“Whilst noting the views of those landlords and agents that responded, I have decided that the societal and individual benefits accruing from the extension outweigh the negative impact on individual landlords, particularly in view of shorter notice periods of one month or less applying where there is a breach of contract.”


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Y Tywysog Lloegr a Moscow
Y Tywysog Lloegr a Moscow
27 days ago

Of course they do for they are greedy and evil.

Cawr
Cawr
27 days ago

Of course they would, selfish c’nts

Cathy Jones
Cathy Jones
27 days ago

Dear Landlords,
Please, with my blessing, feel free to take a trip to the seaside and drown your worthless selves, you utter scumbags,

Lots of p**s and spite,
C. M. Jones…xx

Maglocunos
Maglocunos
27 days ago

No fault evictions are a total breach of renters’ fundamental human rights.

It’s only a small step towards redressing the appalling imbalance of power between landlords and renters.

Well done, Llywodraeth Cymru!

.

hdavies15
hdavies15
26 days ago

There has to be change in notice periods simply because the current supply side of the market has failed completely. I see nothing at all wrong with a landlord wishing to end a lease but given the time it takes tenants to find a new home then 6 months is not unreasonable. Agents should perhaps point to the defects in the entire housing market which creates inflationary bubbles even when the rest of the economy was not subject to those pressures. Governments at UK and devolved levels should have grasped this nettle years ago with a mix of new build… Read more »

George Thomas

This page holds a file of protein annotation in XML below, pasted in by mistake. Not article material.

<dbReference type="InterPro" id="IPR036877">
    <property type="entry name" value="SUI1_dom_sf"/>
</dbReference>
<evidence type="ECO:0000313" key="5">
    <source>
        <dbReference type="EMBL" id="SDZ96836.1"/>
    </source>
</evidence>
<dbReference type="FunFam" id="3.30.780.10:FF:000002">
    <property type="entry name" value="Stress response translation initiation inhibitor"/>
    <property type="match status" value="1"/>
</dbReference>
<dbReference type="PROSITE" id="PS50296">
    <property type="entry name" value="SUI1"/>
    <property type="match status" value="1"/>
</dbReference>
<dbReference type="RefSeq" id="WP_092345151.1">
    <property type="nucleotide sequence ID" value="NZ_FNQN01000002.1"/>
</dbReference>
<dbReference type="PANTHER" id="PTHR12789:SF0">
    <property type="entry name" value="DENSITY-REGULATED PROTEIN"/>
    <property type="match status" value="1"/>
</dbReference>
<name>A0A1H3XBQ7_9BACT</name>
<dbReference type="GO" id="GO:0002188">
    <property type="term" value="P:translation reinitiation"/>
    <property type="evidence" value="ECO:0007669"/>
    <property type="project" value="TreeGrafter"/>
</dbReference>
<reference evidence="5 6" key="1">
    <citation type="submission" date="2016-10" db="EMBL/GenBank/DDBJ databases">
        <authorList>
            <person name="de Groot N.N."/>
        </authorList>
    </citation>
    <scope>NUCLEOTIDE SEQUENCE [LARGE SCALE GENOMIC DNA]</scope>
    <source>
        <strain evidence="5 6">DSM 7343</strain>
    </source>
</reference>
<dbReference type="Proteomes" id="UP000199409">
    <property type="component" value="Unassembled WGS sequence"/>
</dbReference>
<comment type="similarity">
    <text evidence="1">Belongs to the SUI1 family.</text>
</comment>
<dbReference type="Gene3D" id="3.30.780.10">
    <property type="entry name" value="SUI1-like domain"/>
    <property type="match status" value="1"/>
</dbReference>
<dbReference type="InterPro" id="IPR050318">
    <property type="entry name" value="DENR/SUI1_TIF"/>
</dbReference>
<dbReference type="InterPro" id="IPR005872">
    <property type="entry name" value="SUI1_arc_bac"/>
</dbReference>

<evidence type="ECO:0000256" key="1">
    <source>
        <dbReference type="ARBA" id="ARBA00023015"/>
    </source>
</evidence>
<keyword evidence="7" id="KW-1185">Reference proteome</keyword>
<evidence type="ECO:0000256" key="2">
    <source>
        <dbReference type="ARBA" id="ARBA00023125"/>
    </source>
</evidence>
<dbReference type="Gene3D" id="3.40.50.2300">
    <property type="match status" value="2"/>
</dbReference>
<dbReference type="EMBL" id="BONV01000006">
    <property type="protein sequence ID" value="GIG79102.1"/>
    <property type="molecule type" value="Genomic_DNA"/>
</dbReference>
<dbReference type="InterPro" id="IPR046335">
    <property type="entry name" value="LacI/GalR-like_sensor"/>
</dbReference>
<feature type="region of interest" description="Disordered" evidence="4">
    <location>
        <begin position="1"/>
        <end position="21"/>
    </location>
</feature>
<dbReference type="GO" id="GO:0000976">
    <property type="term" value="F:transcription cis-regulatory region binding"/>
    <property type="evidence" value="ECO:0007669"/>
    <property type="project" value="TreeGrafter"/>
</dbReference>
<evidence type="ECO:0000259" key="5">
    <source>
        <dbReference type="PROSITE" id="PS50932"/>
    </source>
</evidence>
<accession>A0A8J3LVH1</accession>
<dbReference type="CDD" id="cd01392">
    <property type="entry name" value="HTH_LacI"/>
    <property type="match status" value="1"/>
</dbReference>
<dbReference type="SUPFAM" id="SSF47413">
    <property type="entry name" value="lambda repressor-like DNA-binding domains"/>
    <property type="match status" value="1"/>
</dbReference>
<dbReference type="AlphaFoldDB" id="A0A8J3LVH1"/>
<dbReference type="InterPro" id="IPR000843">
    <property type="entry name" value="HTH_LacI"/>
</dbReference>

George Thomas
26 days ago

Aren’t they banning “no fault evictions” in England and Scotland?

Y Tywysog Lloegr a Moscow
Y Tywysog Lloegr a Moscow
25 days ago
Reply to  George Thomas

Probably. But of course it’s only wrong here.
Curious that Janet French and Saudners hasn’t opened her gob aboutt his. Moutyh full fomr gorging at the trugh no doubt

Elizabeth
Elizabeth
26 days ago

Why do people assume all Landlords have loads of properties and they are all greedy? I do not have a second property btw, but if a buy to let mortgage is taken out by an individual and now that interest rates have gone up, who will pay the mortgage if their hands are tied by Government policies? If that mortgage isn’t paid the bank will repossess the property. How will that help the person as they wok end up evicted It’s just like those that flip over tax cuts for businesses assuming that the tax cuts will go to the… Read more »

Woeisme
Woeisme
26 days ago

I’m a landlord who’s selling up due to the new regulations. I’ve always charged 30% below market rents and half of my tenants are the original ones from 15 years ago. The houses are being bought be a company that will increase the rents and not care about the tenants. This is happening everywhere in the UK. The number of properties available to rent are decreasing which means the rents are increasing, if you can find one. Things are going to worse for renters because of this legislation and I can’t wait to get out. Good luck finding a place… Read more »

Steve Woods
Steve Woods
25 days ago

Mandy Rice-Davies applies.